Percutaneous patent foramen ovale closure is superior to medical treatment alone in preventing recurrent stroke
1. Patent foramen ovale (PFO) closure was superior to medical treatment alone in preventing transient ischemic attack (TIA) and recurrent stroke.
2. However, PFO closure also raised the risk of atrial fibrillation (AF) or atrial flutter (AFL) in people with PFO and cryptogenic stroke.
Study Rundown: Individuals with a PFO have a heightened risk of cardioembolic cerebrovascular accident. Since PFO could possibly be a location for formation of a thrombus or a path for paradoxical embolism, percutaneous closure may be used to prevent recurrent stroke in people at high-risk. Current guidelines do not recommend PFO closure on a routine basis, but data from two new randomized trials in late 2017 were not yet factored into these guidelines. Using information from multiple databases, this systematic review and meta-analysis reviewed new data for recurrent cerebrovascular events in individuals with PFO and cryptogenic stroke who were treated with PFO closure compared to those who were treated using only medical therapy. The authors found that PFO closure was superior to medical treatment alone in preventing TIA and recurrent stroke. However, PFO closure also raised the risk of AF or AFL in people with PFO and cryptogenic stroke. Therefore, the authors suggest that cardiac imaging should be used to assist in the careful selection of candidates for PFO closure.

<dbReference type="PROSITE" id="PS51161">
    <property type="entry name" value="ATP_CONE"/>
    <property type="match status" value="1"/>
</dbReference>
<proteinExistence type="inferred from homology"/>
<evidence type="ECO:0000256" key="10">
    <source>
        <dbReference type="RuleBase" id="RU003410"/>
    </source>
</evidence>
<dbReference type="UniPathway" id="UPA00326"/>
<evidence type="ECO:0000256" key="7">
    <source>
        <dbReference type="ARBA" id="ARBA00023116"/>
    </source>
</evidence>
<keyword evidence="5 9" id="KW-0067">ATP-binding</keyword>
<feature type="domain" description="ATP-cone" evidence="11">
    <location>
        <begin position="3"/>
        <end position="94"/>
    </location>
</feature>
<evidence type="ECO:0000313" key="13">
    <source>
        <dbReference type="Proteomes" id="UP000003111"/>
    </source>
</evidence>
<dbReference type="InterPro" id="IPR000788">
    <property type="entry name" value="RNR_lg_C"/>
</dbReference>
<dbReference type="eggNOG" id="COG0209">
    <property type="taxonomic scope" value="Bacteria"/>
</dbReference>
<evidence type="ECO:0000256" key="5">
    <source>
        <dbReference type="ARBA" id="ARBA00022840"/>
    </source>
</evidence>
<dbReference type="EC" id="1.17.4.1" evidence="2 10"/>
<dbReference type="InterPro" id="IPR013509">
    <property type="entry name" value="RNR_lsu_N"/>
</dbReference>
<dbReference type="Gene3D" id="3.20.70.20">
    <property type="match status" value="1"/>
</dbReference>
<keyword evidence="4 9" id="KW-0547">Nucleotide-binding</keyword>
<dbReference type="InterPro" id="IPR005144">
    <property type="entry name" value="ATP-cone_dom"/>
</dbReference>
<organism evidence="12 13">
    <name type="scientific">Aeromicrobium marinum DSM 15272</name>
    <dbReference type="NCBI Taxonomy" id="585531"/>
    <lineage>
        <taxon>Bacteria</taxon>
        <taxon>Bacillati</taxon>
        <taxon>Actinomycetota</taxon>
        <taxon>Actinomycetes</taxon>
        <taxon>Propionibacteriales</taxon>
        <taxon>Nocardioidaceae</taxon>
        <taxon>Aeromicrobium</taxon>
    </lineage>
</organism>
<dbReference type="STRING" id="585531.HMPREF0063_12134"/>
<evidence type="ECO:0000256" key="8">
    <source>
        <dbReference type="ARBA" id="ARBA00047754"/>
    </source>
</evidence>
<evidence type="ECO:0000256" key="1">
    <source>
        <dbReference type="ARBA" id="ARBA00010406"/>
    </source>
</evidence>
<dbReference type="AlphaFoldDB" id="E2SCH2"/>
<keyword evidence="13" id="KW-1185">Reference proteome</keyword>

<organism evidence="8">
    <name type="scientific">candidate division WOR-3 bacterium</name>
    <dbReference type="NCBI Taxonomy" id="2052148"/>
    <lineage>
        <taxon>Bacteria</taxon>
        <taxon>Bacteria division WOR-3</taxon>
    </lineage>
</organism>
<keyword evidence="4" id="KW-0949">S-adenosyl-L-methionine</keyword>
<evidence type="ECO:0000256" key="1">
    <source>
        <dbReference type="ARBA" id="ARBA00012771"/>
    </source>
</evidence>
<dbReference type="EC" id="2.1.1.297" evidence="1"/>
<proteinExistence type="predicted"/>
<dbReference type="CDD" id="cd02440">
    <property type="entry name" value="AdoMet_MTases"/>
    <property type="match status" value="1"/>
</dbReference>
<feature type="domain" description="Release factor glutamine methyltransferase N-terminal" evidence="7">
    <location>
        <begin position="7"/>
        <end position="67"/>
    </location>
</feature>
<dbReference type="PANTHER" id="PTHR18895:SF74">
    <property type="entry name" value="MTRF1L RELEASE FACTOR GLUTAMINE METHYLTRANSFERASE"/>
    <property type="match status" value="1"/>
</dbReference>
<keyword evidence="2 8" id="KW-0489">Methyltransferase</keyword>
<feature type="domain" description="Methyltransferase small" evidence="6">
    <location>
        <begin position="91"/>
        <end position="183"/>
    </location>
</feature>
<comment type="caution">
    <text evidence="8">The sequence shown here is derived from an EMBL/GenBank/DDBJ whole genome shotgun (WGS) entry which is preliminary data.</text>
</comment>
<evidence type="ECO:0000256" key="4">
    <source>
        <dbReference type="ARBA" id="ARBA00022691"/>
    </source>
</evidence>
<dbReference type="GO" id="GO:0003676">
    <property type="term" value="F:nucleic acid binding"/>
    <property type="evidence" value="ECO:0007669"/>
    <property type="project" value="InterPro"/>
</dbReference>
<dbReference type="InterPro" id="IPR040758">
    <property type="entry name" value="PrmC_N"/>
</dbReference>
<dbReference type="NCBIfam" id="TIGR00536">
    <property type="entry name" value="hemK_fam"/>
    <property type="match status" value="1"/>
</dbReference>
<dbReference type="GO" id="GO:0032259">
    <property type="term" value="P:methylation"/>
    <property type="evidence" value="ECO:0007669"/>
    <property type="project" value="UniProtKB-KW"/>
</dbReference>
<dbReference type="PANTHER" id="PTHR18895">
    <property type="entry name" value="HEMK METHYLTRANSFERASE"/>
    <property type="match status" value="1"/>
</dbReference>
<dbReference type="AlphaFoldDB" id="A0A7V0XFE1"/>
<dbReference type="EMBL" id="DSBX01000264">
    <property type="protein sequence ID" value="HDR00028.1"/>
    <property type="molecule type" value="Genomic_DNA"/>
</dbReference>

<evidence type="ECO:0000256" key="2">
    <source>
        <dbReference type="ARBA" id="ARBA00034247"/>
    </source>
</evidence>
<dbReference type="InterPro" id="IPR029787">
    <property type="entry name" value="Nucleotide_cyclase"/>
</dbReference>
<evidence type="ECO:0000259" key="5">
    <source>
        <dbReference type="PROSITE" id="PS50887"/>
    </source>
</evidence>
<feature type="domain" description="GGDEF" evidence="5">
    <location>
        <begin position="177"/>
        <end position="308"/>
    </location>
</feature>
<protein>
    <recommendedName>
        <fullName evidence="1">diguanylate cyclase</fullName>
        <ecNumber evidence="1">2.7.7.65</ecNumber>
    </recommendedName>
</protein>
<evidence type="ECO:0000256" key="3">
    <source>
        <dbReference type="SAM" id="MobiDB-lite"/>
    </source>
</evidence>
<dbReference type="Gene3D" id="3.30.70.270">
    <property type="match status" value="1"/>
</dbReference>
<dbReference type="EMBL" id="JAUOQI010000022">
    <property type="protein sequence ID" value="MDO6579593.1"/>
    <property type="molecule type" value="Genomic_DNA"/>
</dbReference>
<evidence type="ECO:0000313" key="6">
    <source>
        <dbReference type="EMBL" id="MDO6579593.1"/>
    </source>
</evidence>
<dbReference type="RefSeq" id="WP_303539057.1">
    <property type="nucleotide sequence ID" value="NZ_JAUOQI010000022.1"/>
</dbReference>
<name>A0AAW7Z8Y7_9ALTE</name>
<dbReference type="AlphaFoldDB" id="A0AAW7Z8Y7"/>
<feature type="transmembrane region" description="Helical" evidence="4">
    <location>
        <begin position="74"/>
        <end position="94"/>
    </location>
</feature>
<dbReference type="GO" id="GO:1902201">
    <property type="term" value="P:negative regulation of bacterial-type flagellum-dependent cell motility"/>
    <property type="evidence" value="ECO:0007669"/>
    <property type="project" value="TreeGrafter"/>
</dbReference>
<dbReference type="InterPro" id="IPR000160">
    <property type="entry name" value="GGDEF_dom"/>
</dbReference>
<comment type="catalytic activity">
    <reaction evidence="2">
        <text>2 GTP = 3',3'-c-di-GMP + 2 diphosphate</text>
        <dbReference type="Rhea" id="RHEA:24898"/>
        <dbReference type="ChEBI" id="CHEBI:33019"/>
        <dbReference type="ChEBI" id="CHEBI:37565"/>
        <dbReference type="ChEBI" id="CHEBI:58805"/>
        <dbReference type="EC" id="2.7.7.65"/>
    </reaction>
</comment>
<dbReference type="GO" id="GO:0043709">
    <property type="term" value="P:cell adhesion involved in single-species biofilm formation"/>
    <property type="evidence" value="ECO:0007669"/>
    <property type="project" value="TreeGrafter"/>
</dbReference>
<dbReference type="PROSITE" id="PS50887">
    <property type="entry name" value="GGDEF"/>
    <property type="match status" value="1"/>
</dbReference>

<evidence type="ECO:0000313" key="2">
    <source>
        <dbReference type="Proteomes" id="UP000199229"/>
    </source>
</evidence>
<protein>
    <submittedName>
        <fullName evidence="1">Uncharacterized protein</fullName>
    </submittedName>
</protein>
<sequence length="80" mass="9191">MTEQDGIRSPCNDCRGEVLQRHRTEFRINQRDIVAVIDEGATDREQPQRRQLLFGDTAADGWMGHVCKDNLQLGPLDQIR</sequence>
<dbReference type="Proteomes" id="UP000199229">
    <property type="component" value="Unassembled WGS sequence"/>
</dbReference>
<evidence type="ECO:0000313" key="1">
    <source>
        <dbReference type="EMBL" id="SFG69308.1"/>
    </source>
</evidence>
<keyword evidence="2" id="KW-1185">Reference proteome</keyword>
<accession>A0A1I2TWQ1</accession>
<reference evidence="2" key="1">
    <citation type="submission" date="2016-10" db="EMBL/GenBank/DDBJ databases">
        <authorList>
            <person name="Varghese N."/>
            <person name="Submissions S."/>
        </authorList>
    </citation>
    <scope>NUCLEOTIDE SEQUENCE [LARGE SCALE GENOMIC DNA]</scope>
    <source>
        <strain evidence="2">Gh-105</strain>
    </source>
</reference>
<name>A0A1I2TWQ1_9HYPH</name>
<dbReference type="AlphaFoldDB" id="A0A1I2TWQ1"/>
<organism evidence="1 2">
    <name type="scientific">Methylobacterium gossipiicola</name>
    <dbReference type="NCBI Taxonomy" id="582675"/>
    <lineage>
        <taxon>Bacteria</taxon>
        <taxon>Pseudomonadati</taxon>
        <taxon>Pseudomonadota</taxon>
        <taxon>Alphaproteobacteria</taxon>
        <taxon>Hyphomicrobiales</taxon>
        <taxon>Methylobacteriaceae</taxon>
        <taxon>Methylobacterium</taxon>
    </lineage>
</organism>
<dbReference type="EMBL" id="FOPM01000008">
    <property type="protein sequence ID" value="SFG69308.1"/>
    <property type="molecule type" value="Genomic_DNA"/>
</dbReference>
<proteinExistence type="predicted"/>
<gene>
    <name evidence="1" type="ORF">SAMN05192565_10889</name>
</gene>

A strength of the study is that it includes the latest data from two recently concluded randomized trials. Limitations of the study include heterogeneous inclusion criteria and the lack of double-blind trials.
In-Depth [systematic review and meta-analysis]: The authors used PubMed, Scopus, Google Scholar, reference lists, abstracts from relevant scientific sessions, and cardiology web sites to search for randomized controlled trials that evaluated PFO closure (using a device that is currently available) in comparison to medical treatment alone and that included results for rates of stroke, TIA, AF, or AFL. Four trials met this criteria: PC, RESPECT, REDUCE, and CLOSE. These trials involved a total of 2 531 patients. The trials showed that PFO closure decreased the risk for stroke or TIA (risk difference [RD] -0.029) but raised the risk of AF or AFL (RD 0.033). The advantage of PFO closure was linked to the use of larger interatrial shunts (p = 0.034).
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